Thursday, June 3, 2010

The Lower Meadow

I mowed the lower meadow yesterday. It was finally dry enough for the mower not to cut ruts in the earth or get stuck in slick surface water just beneath the grasses. It's been more than three weeks since my last mow so the grasses were high.

It seems to me that species work together to protect each other and their territory. The grasses can't protect themselves from the cut, but their sentient field friends and neighbors can molest the intruder and did. The deer flies were out in abundance and attacked me like a squadron of dive bombers.

The long time between mows allowed the meadow grasses and what I thought were weeds to grow to over ten inches and lo and behold the field was filled with wild flowers.

There were daises, buttercups, lavender, Lilly’s of the Valley, Bluets, Forget-me-nots, and some bright blue flowers I can’t name; the meadow was speckled with brilliant color. Some flowers were tall, some were short, and there were broad leaves, thin leaves and all shapes and sizes in-between. I felt sadness as my mower powered over them. This was the second time in many years that they were allowed to grow to their fullness and flower.

As I circled the acreage cutting the field into a lawn again, I wondered how often that happens to people, especially young people who are cut off by the blade of parents opinion, teachers counsel, group mores, social conditions, religious dogma and other condemnations before their individuality can flower into full creative potential.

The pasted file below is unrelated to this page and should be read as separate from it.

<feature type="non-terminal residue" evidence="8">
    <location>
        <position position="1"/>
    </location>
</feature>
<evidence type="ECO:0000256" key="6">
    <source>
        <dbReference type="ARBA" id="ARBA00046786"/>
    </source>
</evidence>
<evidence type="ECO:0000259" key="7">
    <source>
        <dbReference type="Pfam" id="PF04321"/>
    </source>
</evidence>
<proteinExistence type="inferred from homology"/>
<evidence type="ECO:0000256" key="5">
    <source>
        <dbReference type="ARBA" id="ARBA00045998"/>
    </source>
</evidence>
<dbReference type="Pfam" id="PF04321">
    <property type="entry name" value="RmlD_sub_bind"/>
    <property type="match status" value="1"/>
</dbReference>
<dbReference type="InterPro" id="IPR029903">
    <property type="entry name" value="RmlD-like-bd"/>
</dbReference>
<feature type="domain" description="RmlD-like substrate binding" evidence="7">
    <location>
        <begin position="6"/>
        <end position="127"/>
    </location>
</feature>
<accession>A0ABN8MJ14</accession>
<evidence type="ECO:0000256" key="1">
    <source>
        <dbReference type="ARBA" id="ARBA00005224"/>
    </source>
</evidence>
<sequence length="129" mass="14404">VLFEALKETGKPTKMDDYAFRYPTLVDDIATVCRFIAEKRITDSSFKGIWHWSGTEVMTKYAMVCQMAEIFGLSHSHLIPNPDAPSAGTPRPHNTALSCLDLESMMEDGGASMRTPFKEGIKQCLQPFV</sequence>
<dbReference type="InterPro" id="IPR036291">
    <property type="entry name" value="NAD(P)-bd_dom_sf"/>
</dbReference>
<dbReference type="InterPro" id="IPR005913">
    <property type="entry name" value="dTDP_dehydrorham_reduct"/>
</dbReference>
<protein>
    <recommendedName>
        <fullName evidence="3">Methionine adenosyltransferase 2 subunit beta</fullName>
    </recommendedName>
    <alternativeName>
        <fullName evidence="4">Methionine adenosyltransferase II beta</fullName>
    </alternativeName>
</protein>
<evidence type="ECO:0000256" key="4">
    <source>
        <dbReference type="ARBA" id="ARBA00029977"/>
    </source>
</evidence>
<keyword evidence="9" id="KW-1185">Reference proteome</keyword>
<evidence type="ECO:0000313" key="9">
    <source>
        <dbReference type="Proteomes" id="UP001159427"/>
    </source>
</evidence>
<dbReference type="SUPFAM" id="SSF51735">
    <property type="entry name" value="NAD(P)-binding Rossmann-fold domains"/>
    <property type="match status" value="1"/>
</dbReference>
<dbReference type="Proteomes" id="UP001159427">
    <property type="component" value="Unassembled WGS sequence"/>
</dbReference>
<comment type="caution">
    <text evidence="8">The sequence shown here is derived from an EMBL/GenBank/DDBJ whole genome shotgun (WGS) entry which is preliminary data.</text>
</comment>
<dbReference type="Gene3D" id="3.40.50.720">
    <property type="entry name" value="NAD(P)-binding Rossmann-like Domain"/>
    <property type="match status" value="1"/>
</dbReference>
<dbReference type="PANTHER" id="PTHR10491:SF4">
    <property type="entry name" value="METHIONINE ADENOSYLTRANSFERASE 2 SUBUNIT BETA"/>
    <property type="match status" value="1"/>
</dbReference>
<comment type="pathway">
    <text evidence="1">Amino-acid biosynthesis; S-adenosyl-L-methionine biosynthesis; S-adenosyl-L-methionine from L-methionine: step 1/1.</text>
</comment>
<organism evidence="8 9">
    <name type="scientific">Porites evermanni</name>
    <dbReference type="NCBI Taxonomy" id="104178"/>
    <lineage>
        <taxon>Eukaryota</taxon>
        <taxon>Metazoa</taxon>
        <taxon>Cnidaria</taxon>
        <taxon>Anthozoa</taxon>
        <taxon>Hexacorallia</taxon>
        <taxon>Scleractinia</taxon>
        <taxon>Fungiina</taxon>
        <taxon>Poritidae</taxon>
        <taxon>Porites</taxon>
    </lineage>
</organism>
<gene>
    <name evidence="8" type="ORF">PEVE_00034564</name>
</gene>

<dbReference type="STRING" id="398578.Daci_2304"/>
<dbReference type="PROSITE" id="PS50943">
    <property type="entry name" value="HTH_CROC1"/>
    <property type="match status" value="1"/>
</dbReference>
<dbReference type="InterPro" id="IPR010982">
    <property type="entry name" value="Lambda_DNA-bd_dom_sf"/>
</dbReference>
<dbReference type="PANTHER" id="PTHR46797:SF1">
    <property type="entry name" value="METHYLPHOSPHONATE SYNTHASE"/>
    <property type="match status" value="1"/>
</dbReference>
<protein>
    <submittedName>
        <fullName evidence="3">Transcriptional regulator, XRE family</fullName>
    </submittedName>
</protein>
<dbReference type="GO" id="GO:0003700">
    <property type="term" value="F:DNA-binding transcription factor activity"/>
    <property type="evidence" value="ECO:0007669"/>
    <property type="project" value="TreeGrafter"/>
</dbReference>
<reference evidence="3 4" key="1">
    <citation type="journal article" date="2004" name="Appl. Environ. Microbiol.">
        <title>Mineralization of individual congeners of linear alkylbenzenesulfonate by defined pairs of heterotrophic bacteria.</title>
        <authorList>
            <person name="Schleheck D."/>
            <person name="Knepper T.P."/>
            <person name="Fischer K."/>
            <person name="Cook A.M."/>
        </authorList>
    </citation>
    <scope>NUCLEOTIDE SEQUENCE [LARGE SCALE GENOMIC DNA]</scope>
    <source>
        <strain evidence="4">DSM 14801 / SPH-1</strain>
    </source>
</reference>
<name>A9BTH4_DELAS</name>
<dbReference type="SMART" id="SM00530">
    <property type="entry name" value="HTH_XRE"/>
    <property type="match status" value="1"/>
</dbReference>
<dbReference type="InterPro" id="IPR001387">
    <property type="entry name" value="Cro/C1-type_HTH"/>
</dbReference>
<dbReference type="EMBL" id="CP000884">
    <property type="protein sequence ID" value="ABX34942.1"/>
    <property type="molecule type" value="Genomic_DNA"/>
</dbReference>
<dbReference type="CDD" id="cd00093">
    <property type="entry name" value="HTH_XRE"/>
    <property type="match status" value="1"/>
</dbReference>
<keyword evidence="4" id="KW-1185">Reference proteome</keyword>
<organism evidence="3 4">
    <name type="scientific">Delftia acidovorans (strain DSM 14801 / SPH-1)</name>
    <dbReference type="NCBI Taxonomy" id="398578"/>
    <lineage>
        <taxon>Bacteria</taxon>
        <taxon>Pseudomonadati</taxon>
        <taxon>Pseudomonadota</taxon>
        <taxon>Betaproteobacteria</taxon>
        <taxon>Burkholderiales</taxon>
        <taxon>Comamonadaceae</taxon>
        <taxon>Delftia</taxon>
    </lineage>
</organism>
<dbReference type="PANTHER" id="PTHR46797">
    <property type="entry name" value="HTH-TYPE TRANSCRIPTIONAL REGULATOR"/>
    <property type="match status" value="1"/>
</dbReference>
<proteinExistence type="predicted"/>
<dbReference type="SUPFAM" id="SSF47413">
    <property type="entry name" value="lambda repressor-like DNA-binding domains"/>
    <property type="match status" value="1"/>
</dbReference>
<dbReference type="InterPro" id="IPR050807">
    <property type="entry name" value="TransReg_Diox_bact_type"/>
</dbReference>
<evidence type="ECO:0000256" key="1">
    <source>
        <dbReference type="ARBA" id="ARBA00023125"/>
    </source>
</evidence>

A myriad of authorities often inhibit, if not restrict, the young from choosing a different path. A path of joy, heart, and contradictory fulfillment.

How many great discoveries have we cut in the bud by saying we don’t do it that way, or we’ve never done it that way or that’s not the way it’s done. How many creative geniuses have we stifled because Dad or Mom went to that school and so should you or you’ll make more money doing this than that.

How many hearts have we broken or bent in saying, “you must, you should, you’d better."

Perhaps we should think more of letting the unending field of individual choice and its innate creativity blossom into greatness.

I won't have to deal with these philosophical questions next week. The grass will just be short and green when I mow again. Maybe it's time to let the meadow be itself.


Anonymous said...

Watch out for the deer ticks! Or, strip nekid and post some pics, so we can all make sure you're okay. Either option will work.

I'm reading Michael Pollan's "Second Nature" at the moment. It's a great read, facing our moral dilemmas in the garden. Check it out on the Kindle.

Do I get a blog barstool plaque with my name engraved, if I keep up this pace with the comments? Just curious what's in it for me.

the faithful reader

Anonymous said...

been working the last couple of days so i missed this post until now. being that i am trying to figure out what i want to do and how that fits into living in the modern world, i particularly enjoyed these reflections. it's kinda like cutting grass in a different way too. as much as we'd love to let it grow long and wild and beautiful (and we sometimes feel sadness when we mow it), it is somehow important that we do so. whether it's just getting something done, or clearing our land (and our minds) or performing a routine task in a sometimes haphazard world, we have to just do something. i just hope that i can find something to do that is meaningful and fulfilling and allows me to live a stable life in a mixed up world

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